Part of the transformative power of HCD is that it flips traditional approaches to organizational management on their head. Instead of inside-out thinking – what can we as an organization do, how can we best deliver it, where can we find efficiencies to save resources – it provides an outside-in approach. What do people really need, and why? What do they really want, and to what extent are they getting it? When they interact with us, what do they experience, and how can we reshape ourselves to meet their expectations?

This outside-in approach requires that first, critical step of listening to the people we serve — in our case, federal employees. And listening to truly understand with empathy, so we can rethink how we are showing up for them. An example of how powerful listening can be is Qualtrics’ new study of the perceptions current students and recent graduates have about federal employment. By asking the “why” behind the “what,” we were able to uncover an unexpected finding: early career talent, critical for building the next generation of federal employees, isn’t applying to federal jobs because they don’t believe they are qualified. This is particularly true for students from minority groups. And the fix is deceptively simple: rewrite job announcements to focus on required skills, not degrees or years of experience.

 2. Map the current employee journey

Once we commit to listening, now we can start to understand what experiences our current and future employees are having and where the gaps are. The EO calls for “systematically identifying and resolving the root causes of . . . experience challenges, regardless of whether the source of such challenges is statutory, regulatory, budgetary, technological, or process-based.” Applying this approach to our employees empowers us to take better control of their experience by identifying the key moments that matter in their work lives, and purposefully designing for their needs, and not just the organization’s rules and requirements. The resulting employee journey map might look something like this:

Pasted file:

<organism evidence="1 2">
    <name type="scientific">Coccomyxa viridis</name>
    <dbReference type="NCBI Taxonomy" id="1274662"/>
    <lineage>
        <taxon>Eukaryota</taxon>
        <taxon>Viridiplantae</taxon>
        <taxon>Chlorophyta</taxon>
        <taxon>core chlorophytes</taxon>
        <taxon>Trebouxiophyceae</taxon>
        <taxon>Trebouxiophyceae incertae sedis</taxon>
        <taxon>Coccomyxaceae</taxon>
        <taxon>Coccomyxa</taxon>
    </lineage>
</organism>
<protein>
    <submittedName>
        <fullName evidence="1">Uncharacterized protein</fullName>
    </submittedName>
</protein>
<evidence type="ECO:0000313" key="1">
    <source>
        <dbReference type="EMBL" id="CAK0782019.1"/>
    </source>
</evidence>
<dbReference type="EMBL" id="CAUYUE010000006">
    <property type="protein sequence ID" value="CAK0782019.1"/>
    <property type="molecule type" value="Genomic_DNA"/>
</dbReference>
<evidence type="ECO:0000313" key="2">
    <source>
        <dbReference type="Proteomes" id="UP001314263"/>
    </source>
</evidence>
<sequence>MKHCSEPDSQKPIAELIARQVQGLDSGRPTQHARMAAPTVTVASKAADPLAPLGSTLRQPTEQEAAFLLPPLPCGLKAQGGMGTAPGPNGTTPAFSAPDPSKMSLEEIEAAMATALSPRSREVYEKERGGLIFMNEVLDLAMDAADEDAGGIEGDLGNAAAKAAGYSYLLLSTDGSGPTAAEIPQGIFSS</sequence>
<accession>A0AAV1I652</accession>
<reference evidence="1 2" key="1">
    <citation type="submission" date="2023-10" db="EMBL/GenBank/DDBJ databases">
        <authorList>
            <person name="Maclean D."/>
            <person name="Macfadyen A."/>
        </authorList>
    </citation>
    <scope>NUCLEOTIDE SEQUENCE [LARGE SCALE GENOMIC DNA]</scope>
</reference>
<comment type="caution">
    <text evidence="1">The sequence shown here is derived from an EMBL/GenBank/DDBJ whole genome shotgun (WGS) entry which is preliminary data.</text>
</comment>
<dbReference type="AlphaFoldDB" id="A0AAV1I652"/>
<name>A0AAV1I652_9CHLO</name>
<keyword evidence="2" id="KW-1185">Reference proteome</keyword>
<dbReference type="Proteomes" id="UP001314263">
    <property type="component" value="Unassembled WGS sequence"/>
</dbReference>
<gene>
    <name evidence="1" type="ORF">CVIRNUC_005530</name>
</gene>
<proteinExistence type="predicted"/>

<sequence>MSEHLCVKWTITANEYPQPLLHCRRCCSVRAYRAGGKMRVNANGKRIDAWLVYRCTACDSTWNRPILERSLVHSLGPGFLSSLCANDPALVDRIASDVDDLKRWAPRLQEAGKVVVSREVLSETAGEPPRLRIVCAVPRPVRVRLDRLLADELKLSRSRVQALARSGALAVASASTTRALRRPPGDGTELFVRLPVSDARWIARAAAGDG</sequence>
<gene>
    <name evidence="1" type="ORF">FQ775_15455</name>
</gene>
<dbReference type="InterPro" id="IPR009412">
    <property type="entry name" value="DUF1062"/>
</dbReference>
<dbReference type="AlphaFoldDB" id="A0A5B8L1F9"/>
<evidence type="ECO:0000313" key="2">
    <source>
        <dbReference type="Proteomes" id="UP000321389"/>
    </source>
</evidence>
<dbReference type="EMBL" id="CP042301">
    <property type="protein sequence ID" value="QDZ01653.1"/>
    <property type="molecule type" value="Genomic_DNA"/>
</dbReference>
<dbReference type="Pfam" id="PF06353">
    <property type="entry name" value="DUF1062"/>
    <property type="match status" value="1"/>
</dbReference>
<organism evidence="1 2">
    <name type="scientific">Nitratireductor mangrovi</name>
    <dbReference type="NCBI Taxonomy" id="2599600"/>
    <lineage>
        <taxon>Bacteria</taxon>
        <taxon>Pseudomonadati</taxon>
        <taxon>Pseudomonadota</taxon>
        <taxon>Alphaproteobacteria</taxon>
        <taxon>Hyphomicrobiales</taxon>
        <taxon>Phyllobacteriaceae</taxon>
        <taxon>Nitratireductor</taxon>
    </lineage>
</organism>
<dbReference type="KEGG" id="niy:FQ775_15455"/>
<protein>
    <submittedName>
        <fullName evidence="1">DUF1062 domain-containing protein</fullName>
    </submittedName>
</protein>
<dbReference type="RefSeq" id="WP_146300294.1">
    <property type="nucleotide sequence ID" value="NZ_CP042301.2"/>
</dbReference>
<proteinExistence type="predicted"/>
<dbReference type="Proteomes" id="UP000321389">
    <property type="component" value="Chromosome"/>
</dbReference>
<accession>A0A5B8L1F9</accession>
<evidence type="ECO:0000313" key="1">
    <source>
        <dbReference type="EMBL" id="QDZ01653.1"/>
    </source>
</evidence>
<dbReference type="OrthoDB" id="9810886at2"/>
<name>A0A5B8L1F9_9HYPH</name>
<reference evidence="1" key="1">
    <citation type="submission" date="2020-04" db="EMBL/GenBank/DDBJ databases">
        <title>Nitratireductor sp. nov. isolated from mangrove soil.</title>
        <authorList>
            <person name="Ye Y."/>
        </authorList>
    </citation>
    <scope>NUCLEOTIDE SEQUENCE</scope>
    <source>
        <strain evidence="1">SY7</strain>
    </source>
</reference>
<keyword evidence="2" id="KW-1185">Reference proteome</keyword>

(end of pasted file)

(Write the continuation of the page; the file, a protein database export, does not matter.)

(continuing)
Graphic by Qualtrics

Analyzing these touchpoints, and the correlations across them, would show that we need to design way beyond traditional HR operational constructs. Instead, we need to understand the truly human dimensions of employees’ work lives, like how people’s interactions as customers influence their interest in joining federal service, or how technology experiences affect their willingness and ability to contribute above and beyond the minimum effort required.

3. Take immediate action with employees to test new strategies

The most important step agencies can take to institutionalize a human centered approach to talent management is to collaborate with employees to design an employee experience that will retain and engage them. Co-creation is a fundamental principle of HCD, which has demonstrated repeatedly that including the people we’re designing for during the prototype-test-iterate process reaps significant benefits. Not only does it significantly reduce the risk of deploying tools and processes that don’t meet people’s needs, but it increases adoption and can even reduce costs. Employees know how to save time by reducing unnecessary steps, and incorporating their feedback from the beginning can prevent deployment failures that require reinvestment to fix poor designs.

Government, of all employers, must embrace these principles of HCD and CX, in order to create a workplace that is “of the people, for the people, by the people.”

Dr. Sydney Heimbrock is Chief Industry Advisor for Government at Qualtrics, where she uses her global experience transforming governments through investments in workforce development and policy reform to help federal, state and local government organizations design experiences that build public trust.